The State of Israel remains vigilant against deterring any approach of the Desert Locust, which continues to devastate swathes of land in Africa and the Middle East. The Spokesperson of the Israeli Ministry of Agriculture and Rural Development, Dafna Yurista, informed TV7 in an earlier interview that the situation is being carefully monitored “24 hours a day, 365 days a year.”
Meanwhile, one local start-up company is on a mission to turn the terror presented by locusts into a benefit for humankind. Dror Tamir founded a farm called Hargol Foodtech (“Hargol” means grasshopper in Hebrew) in 2014 using unique and innovative growing methods and technologies. He nurtures the same potentially destructive swarms that so many others in the region are actively working to eradicate. They are bred, incubated fattened on wheatgrass at six facilities in the Golan Heights and upper Galilee region – yielding an astonishing 20 million locusts on each dunam (1000 square meters) of land.
“Locusts,” Tamir told TV7 in an exclusive interview, “are an amazing solution to the global search for a healthier and more sustainable source for protein – which is essential for good health.”
An estimated 1 billion people currently suffer from a lack of protein in Africa and Asia, Tamir explained, stressing that the demand for protein is expected to double in the coming decade. This presents a major challenge, as existing sources are reaching their limitations. Animal protein is widely acknowledged to be damaging to the environment given greenhouse gas emission, water consumption and arable land usage necessary for livestock. The other alternative, from plants such as rice, soy and wheat, is also problematic in that it requires heavy processing to extract minimal amounts of protein, can contain allergens and other health-related risks.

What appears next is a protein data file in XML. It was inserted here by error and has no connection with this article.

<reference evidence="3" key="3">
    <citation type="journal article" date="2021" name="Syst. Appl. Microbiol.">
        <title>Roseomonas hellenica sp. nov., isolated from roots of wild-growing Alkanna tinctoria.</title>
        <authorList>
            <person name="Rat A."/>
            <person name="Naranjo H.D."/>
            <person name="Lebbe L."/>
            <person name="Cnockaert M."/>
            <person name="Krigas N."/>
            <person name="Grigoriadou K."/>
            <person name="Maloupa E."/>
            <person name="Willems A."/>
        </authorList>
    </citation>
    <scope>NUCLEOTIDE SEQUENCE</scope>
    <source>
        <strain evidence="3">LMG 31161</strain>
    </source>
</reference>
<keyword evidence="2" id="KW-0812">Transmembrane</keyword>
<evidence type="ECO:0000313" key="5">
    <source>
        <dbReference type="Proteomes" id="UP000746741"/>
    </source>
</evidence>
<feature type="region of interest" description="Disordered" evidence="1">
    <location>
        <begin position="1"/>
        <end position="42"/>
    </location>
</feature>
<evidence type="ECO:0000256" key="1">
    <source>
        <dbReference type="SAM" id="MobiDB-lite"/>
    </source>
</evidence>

Hargol’s last cycle produced locusts containing 73.6% protein (referred to in the industry as “concentrated protein”) and all of the amino acids. They also contain 5% Omega 3, Omega 6 and Omega 9 fatty acids and other nutrients such as iron, zinc and folic acid – which Tamir points out are prescribed for expectant mothers, while containing neither saturated fat nor cholesterol.
Tamir cited the Bible as his inspiration to establish the first commercial locust farm in the world: Two millennium ago, John the Baptist lived in Israel on the banks of the Jordan River, where he ate natural healthy food: “his food was locust and wild honey…” as it says in the Matthew 3:4. The company website also refers to Genesis 50:20, “As for you, what you intended against me for evil, God intended for good, in order to accomplish a day like this—to preserve the lives of many people.”
Interestingly, Tamir was also motivated by the memories of his grandparents, who founded Kibbutz Ma’anit in northern Israel, where he was raised. When members of the collective agricultural community did their best to eliminate swarms that migrated into the country during the 1950s, Yemenite Jewish immigrants came to collect them for food.